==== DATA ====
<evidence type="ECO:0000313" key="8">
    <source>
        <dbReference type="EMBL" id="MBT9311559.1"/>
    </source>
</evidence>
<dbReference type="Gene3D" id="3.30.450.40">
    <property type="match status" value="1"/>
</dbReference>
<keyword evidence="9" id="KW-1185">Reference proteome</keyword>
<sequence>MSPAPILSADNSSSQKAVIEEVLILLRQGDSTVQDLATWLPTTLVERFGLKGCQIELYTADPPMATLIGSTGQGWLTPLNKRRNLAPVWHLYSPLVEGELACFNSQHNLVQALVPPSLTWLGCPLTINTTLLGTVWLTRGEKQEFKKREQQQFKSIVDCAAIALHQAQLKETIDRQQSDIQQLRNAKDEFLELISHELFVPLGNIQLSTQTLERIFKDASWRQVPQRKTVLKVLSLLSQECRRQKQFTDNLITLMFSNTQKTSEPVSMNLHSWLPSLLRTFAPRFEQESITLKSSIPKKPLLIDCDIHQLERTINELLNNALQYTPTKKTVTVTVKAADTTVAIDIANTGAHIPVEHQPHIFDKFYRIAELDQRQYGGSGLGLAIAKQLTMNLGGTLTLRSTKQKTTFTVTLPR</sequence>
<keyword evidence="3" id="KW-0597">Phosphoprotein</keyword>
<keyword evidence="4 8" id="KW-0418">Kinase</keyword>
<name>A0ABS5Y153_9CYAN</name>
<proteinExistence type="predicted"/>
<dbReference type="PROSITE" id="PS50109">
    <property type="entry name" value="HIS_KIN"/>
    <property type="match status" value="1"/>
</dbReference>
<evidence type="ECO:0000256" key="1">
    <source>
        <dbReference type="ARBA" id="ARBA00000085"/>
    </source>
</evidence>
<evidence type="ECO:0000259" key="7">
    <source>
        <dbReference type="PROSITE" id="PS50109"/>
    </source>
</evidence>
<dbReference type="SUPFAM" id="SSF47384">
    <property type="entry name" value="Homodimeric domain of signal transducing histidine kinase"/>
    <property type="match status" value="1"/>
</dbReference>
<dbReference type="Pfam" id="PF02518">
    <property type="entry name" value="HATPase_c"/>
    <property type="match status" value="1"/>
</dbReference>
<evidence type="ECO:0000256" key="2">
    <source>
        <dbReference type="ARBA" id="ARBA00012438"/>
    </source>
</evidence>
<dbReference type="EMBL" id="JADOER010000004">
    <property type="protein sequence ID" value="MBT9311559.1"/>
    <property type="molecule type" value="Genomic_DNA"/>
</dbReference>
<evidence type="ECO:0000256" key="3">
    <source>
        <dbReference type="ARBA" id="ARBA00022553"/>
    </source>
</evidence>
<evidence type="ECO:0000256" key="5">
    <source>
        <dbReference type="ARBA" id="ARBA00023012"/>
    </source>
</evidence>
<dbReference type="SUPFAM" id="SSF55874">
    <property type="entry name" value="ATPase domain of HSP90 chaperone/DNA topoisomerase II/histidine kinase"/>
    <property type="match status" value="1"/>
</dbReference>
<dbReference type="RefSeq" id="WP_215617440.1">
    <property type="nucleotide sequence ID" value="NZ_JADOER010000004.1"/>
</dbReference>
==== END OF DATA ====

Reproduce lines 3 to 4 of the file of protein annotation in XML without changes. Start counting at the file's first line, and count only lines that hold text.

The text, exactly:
        <dbReference type="EMBL" id="MBT9311559.1"/>
    </source>